boxing and yoga workout routine

A Boxing & Yoga Routine That Checks All the Workout Boxes

Seven moves to get you strong, fast, and toned.

By: Noah Lehava
Photography: Alec Kugler

Balance is key, which is why a workout that pairs the high intensity of boxing with the focused strength and calm mind of yoga seems so perfect. Olivia Young, founder of the NYC boxing-cum-yoga studio Box + Flow thinks so too, and has thus based her entire career around the concept. She also created this total-body-and-mind workout for us below.

Box + Flow is all about balance, strength and softness, fight and flow, resistance and ease. The movements demonstrated are to bring your heart rate up, integrate your whole body, heat you up without needing the extra equipment.

“Get in your boxing stance: left foot forward, right foot back, and hands by your face. Always protect your face.”

 


Move #1

Jab

“Your first punch is your jab. Extend your left fist forward, twisting the wrist at the top to hit with your first two knuckles. Make sure to hold your belly into your spine. Complete a full extension of your arm to push your opponent away as you open your hip.”

 


Move #2

Cross

“This is your power punch. Your right arm extends as your right (back) foot pivots. Twist at your hips to engage your core, and use your legs to create power as you punch with your back hand.”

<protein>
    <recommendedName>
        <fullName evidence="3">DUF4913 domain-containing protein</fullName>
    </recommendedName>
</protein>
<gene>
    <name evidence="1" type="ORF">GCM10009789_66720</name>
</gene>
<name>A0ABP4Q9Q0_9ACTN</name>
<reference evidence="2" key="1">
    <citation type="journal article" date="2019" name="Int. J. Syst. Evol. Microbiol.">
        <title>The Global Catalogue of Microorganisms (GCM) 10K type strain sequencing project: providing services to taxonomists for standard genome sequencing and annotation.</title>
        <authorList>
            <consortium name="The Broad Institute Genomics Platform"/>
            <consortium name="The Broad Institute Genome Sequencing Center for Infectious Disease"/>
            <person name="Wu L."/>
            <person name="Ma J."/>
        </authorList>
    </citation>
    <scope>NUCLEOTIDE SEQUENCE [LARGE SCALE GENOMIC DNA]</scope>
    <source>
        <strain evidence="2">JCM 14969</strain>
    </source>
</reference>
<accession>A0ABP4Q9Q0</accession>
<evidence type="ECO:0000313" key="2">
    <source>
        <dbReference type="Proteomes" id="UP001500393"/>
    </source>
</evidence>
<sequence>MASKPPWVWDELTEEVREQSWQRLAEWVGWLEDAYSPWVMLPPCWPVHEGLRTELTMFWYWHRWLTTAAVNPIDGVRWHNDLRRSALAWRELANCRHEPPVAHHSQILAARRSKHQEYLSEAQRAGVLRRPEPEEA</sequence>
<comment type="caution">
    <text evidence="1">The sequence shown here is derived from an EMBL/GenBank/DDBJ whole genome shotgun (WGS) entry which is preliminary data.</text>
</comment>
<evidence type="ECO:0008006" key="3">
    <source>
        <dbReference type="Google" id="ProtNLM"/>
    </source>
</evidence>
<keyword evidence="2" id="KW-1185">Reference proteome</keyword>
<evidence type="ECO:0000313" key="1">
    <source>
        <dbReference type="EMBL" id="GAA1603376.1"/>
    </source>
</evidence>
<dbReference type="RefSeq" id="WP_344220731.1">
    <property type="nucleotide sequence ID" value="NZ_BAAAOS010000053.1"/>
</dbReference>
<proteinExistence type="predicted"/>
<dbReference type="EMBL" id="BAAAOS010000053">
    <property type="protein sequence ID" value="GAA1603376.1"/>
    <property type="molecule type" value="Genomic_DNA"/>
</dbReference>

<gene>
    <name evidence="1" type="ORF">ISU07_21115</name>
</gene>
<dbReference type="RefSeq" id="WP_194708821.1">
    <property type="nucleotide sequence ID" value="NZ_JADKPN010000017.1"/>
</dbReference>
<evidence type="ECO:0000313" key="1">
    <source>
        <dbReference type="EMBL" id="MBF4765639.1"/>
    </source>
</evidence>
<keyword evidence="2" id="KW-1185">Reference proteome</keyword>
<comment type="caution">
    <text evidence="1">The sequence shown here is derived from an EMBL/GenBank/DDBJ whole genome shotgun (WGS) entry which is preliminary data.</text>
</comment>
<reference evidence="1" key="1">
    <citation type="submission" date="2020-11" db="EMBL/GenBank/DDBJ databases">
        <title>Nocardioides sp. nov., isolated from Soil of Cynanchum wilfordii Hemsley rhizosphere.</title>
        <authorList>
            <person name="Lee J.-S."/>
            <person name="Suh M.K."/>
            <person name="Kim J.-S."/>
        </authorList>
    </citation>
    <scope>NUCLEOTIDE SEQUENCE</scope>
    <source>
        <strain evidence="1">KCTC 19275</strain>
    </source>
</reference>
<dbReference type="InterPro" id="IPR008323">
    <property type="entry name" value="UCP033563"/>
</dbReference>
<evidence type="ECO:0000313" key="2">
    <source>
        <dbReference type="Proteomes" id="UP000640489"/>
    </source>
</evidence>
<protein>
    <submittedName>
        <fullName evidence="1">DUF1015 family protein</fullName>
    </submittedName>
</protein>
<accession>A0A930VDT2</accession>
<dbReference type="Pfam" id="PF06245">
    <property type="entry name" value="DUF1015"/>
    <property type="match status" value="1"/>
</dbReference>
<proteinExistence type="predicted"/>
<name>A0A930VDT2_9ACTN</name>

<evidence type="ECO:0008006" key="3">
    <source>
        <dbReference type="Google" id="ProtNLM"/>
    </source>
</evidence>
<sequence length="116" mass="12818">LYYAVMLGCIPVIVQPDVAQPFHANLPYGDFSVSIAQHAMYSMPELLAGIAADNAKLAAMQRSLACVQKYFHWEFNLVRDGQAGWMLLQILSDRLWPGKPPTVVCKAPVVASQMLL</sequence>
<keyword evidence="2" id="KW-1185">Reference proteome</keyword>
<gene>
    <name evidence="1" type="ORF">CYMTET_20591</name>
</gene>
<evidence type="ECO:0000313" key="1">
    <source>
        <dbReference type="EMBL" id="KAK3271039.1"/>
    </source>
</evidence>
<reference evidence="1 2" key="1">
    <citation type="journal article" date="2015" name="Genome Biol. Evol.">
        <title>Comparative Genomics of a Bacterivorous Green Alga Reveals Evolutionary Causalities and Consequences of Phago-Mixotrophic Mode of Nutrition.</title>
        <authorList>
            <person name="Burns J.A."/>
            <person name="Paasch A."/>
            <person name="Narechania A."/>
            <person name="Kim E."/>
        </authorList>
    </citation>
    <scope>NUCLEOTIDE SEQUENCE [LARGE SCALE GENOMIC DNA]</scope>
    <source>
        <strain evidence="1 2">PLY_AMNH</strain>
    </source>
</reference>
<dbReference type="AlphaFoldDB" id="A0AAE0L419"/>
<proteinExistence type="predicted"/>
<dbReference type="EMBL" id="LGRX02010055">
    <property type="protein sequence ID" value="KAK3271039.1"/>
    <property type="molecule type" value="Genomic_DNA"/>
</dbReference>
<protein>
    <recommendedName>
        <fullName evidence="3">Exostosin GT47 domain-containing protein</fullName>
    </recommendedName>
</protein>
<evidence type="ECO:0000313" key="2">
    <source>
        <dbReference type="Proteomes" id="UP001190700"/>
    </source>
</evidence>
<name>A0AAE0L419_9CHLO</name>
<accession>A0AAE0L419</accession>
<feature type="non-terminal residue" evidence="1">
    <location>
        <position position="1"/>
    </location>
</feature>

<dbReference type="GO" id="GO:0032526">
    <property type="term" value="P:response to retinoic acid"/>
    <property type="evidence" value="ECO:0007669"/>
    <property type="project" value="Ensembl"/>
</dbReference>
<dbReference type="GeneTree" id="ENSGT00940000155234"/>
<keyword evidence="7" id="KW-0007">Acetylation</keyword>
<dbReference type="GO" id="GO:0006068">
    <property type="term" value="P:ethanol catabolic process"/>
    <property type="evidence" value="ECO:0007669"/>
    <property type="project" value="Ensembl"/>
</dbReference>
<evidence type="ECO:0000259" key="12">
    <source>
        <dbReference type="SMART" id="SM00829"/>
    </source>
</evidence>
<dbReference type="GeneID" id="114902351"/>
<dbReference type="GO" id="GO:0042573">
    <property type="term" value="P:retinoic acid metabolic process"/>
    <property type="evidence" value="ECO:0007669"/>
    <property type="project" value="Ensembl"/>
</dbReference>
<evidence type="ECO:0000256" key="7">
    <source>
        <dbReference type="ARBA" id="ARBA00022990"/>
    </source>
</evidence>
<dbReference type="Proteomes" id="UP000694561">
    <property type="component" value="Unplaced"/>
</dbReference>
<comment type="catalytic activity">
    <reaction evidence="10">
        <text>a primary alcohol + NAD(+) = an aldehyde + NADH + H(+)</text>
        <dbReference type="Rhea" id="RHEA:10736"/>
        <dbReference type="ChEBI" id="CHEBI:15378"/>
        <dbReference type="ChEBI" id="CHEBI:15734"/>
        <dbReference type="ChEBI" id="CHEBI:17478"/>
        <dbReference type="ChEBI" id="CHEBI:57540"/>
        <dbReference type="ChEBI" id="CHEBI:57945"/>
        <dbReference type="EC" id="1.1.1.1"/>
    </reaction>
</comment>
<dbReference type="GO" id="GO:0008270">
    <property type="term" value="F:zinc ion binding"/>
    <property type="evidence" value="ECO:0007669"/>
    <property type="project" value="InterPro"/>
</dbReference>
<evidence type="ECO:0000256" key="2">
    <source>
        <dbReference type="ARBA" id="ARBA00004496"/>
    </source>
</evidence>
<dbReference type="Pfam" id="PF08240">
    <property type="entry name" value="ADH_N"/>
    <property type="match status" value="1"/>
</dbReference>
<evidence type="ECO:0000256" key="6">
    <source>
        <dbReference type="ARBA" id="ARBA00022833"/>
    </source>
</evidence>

Move #3

Hook Right/Left Side

“Think of this move like you’re driving a bus or stirring a pot. Focus on hugging your belly button to your spine and pivoting your front foot and back foot as you punch with your right and left arms. Your impact and power comes from your legs and your core.”

 


Move #4

Uppercut Speed

“Think of a shimmying here. With your belly in, get low in your legs and roll your shoulders as your hands create a flurry—swivel your hips, soften your shoulders and knit your ribs together— making a circle towards your body.”

 


Move #5

Uppercut Power

“This move is all in the hips! Dip low, and lean towards your front leg as you hug your belly in. Using your hips, pop an uppercut with an upward movement of your arm as if you are lifting something up from your fist. Now lean back and use your other hand. The power here drives from your hips, legs, and core.”

 


Move #6

Downward Dog to High Plank

“Start with your fingers spread wide and your palms pressed into the mat. Soften your shoulders down your back, push your belly toward your spine, and squeeze your thigh muscles to the bones in your legs. On your inhale, roll forward to high plank, hugging your belly in and lengthening your legs. When you get to high plank, press your heels back and lengthen your head long, keeping your neck soft. Squeeze into your core, integrate your muscles. Feel your abs start to fire up!”

 


Move #7

Leap Frogs from Downward-Facing Dog

“From downward dog, bend your knees low, suck your belly in, and launch up with your feet connected in a diamond shape. You can also do this as a tuck jump with your knees together. The purpose of this is to get upside down! Switch your perspective, do not be afraid to jump. Your feet must be flexed, keep your belly in tight, arms locked out straight, and fingers spread wide while keeping the weight in the palms of your hands.”

 

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